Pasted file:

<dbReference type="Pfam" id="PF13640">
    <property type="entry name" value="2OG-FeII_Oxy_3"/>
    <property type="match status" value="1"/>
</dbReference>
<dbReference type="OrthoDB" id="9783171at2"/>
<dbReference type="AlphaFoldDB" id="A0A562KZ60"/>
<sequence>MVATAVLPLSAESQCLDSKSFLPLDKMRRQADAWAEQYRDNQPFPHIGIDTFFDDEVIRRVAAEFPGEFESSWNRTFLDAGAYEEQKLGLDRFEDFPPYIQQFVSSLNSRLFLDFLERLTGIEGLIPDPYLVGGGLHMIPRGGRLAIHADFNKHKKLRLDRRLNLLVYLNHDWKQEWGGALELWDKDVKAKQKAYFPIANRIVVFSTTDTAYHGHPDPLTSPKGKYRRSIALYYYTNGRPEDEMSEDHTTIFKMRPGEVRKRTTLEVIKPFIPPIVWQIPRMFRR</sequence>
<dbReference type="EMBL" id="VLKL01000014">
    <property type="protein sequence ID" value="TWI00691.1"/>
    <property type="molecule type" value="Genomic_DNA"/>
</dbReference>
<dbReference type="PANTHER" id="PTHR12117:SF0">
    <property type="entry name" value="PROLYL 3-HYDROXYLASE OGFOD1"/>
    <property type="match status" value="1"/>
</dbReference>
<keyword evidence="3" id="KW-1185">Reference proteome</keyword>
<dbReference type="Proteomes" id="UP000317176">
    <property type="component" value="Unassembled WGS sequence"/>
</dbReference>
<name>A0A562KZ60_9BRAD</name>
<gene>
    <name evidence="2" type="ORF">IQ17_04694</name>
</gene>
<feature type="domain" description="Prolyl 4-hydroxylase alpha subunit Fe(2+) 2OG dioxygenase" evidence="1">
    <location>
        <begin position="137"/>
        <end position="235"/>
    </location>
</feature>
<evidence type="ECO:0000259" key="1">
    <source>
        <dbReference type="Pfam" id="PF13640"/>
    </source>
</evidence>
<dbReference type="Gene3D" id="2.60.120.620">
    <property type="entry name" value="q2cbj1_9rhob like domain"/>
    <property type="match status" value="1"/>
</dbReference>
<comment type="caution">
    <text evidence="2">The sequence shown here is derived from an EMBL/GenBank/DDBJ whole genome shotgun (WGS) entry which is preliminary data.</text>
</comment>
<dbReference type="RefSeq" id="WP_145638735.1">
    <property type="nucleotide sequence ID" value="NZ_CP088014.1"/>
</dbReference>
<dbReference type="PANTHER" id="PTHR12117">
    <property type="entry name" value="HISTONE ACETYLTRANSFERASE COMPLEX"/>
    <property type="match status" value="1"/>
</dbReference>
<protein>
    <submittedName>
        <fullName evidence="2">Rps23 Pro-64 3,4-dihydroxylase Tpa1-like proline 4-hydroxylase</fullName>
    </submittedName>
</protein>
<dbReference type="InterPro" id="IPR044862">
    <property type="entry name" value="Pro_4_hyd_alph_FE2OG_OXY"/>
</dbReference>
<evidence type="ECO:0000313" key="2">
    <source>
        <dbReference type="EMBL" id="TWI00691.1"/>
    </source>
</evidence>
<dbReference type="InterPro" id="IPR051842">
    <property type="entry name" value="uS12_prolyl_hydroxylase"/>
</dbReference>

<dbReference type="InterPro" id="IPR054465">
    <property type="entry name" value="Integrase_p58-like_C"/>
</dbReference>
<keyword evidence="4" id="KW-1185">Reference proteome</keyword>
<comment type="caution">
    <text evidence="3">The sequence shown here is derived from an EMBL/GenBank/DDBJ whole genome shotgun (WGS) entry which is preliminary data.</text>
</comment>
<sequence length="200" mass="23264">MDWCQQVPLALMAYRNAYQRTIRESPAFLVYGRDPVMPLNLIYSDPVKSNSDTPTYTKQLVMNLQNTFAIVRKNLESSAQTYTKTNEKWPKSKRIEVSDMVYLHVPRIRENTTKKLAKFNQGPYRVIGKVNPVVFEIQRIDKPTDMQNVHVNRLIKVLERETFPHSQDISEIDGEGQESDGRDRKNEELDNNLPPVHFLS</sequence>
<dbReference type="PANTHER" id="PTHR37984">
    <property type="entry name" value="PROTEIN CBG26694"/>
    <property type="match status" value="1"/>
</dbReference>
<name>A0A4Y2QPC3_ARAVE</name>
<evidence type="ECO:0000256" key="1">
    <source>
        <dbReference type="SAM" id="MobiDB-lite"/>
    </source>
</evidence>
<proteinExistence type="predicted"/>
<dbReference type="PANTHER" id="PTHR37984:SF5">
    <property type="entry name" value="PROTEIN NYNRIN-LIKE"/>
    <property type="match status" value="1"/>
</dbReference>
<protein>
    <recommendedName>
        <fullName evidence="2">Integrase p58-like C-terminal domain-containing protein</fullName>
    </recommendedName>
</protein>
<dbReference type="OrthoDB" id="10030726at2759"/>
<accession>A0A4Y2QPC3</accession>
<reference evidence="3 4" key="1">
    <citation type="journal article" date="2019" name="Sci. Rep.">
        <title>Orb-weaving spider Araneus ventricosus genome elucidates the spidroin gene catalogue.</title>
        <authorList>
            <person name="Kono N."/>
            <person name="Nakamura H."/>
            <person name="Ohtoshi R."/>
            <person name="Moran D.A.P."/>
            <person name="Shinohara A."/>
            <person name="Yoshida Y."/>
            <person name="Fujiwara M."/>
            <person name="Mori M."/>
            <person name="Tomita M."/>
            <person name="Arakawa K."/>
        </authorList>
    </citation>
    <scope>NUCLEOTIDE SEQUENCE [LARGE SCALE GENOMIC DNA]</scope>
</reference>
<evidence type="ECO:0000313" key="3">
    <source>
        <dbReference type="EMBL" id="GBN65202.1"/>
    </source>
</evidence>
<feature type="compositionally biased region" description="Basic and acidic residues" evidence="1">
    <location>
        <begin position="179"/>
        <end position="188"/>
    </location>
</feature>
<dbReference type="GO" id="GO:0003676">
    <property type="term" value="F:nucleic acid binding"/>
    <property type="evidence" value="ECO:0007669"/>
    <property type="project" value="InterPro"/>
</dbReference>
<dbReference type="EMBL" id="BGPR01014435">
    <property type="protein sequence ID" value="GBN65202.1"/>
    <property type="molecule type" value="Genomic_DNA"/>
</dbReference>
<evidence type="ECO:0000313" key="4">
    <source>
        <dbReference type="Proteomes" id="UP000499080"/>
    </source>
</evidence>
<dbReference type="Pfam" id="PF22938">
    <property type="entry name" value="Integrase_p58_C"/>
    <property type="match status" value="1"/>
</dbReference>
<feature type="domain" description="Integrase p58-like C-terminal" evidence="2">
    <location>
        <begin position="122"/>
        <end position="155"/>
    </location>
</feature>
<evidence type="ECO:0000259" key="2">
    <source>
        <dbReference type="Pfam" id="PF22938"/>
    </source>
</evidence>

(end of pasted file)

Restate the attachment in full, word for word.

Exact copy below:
<dbReference type="Pfam" id="PF13640">
    <property type="entry name" value="2OG-FeII_Oxy_3"/>
    <property type="match status" value="1"/>
</dbReference>
<dbReference type="OrthoDB" id="9783171at2"/>
<dbReference type="AlphaFoldDB" id="A0A562KZ60"/>
<sequence>MVATAVLPLSAESQCLDSKSFLPLDKMRRQADAWAEQYRDNQPFPHIGIDTFFDDEVIRRVAAEFPGEFESSWNRTFLDAGAYEEQKLGLDRFEDFPPYIQQFVSSLNSRLFLDFLERLTGIEGLIPDPYLVGGGLHMIPRGGRLAIHADFNKHKKLRLDRRLNLLVYLNHDWKQEWGGALELWDKDVKAKQKAYFPIANRIVVFSTTDTAYHGHPDPLTSPKGKYRRSIALYYYTNGRPEDEMSEDHTTIFKMRPGEVRKRTTLEVIKPFIPPIVWQIPRMFRR</sequence>
<dbReference type="EMBL" id="VLKL01000014">
    <property type="protein sequence ID" value="TWI00691.1"/>
    <property type="molecule type" value="Genomic_DNA"/>
</dbReference>
<dbReference type="PANTHER" id="PTHR12117:SF0">
    <property type="entry name" value="PROLYL 3-HYDROXYLASE OGFOD1"/>
    <property type="match status" value="1"/>
</dbReference>
<keyword evidence="3" id="KW-1185">Reference proteome</keyword>
<dbReference type="Proteomes" id="UP000317176">
    <property type="component" value="Unassembled WGS sequence"/>
</dbReference>
<name>A0A562KZ60_9BRAD</name>
<gene>
    <name evidence="2" type="ORF">IQ17_04694</name>
</gene>
<feature type="domain" description="Prolyl 4-hydroxylase alpha subunit Fe(2+) 2OG dioxygenase" evidence="1">
    <location>
        <begin position="137"/>
        <end position="235"/>
    </location>
</feature>
<evidence type="ECO:0000259" key="1">
    <source>
        <dbReference type="Pfam" id="PF13640"/>
    </source>
</evidence>
<dbReference type="Gene3D" id="2.60.120.620">
    <property type="entry name" value="q2cbj1_9rhob like domain"/>
    <property type="match status" value="1"/>
</dbReference>
<comment type="caution">
    <text evidence="2">The sequence shown here is derived from an EMBL/GenBank/DDBJ whole genome shotgun (WGS) entry which is preliminary data.</text>
</comment>
<dbReference type="RefSeq" id="WP_145638735.1">
    <property type="nucleotide sequence ID" value="NZ_CP088014.1"/>
</dbReference>
<dbReference type="PANTHER" id="PTHR12117">
    <property type="entry name" value="HISTONE ACETYLTRANSFERASE COMPLEX"/>
    <property type="match status" value="1"/>
</dbReference>
<protein>
    <submittedName>
        <fullName evidence="2">Rps23 Pro-64 3,4-dihydroxylase Tpa1-like proline 4-hydroxylase</fullName>
    </submittedName>
</protein>
<dbReference type="InterPro" id="IPR044862">
    <property type="entry name" value="Pro_4_hyd_alph_FE2OG_OXY"/>
</dbReference>
<evidence type="ECO:0000313" key="2">
    <source>
        <dbReference type="EMBL" id="TWI00691.1"/>
    </source>
</evidence>
<dbReference type="InterPro" id="IPR051842">
    <property type="entry name" value="uS12_prolyl_hydroxylase"/>
</dbReference>

<dbReference type="InterPro" id="IPR054465">
    <property type="entry name" value="Integrase_p58-like_C"/>
</dbReference>
<keyword evidence="4" id="KW-1185">Reference proteome</keyword>
<comment type="caution">
    <text evidence="3">The sequence shown here is derived from an EMBL/GenBank/DDBJ whole genome shotgun (WGS) entry which is preliminary data.</text>
</comment>
<sequence length="200" mass="23264">MDWCQQVPLALMAYRNAYQRTIRESPAFLVYGRDPVMPLNLIYSDPVKSNSDTPTYTKQLVMNLQNTFAIVRKNLESSAQTYTKTNEKWPKSKRIEVSDMVYLHVPRIRENTTKKLAKFNQGPYRVIGKVNPVVFEIQRIDKPTDMQNVHVNRLIKVLERETFPHSQDISEIDGEGQESDGRDRKNEELDNNLPPVHFLS</sequence>
<dbReference type="PANTHER" id="PTHR37984">
    <property type="entry name" value="PROTEIN CBG26694"/>
    <property type="match status" value="1"/>
</dbReference>
<name>A0A4Y2QPC3_ARAVE</name>
<evidence type="ECO:0000256" key="1">
    <source>
        <dbReference type="SAM" id="MobiDB-lite"/>
    </source>
</evidence>
<proteinExistence type="predicted"/>
<dbReference type="PANTHER" id="PTHR37984:SF5">
    <property type="entry name" value="PROTEIN NYNRIN-LIKE"/>
    <property type="match status" value="1"/>
</dbReference>
<protein>
    <recommendedName>
        <fullName evidence="2">Integrase p58-like C-terminal domain-containing protein</fullName>
    </recommendedName>
</protein>
<dbReference type="OrthoDB" id="10030726at2759"/>
<accession>A0A4Y2QPC3</accession>
<reference evidence="3 4" key="1">
    <citation type="journal article" date="2019" name="Sci. Rep.">
        <title>Orb-weaving spider Araneus ventricosus genome elucidates the spidroin gene catalogue.</title>
        <authorList>
            <person name="Kono N."/>
            <person name="Nakamura H."/>
            <person name="Ohtoshi R."/>
            <person name="Moran D.A.P."/>
            <person name="Shinohara A."/>
            <person name="Yoshida Y."/>
            <person name="Fujiwara M."/>
            <person name="Mori M."/>
            <person name="Tomita M."/>
            <person name="Arakawa K."/>
        </authorList>
    </citation>
    <scope>NUCLEOTIDE SEQUENCE [LARGE SCALE GENOMIC DNA]</scope>
</reference>
<evidence type="ECO:0000313" key="3">
    <source>
        <dbReference type="EMBL" id="GBN65202.1"/>
    </source>
</evidence>
<feature type="compositionally biased region" description="Basic and acidic residues" evidence="1">
    <location>
        <begin position="179"/>
        <end position="188"/>
    </location>
</feature>
<dbReference type="GO" id="GO:0003676">
    <property type="term" value="F:nucleic acid binding"/>
    <property type="evidence" value="ECO:0007669"/>
    <property type="project" value="InterPro"/>
</dbReference>
<dbReference type="EMBL" id="BGPR01014435">
    <property type="protein sequence ID" value="GBN65202.1"/>
    <property type="molecule type" value="Genomic_DNA"/>
</dbReference>
<evidence type="ECO:0000313" key="4">
    <source>
        <dbReference type="Proteomes" id="UP000499080"/>
    </source>
</evidence>
<dbReference type="Pfam" id="PF22938">
    <property type="entry name" value="Integrase_p58_C"/>
    <property type="match status" value="1"/>
</dbReference>
<feature type="domain" description="Integrase p58-like C-terminal" evidence="2">
    <location>
        <begin position="122"/>
        <end position="155"/>
    </location>
</feature>
<evidence type="ECO:0000259" key="2">
    <source>
        <dbReference type="Pfam" id="PF22938"/>
    </source>
</evidence>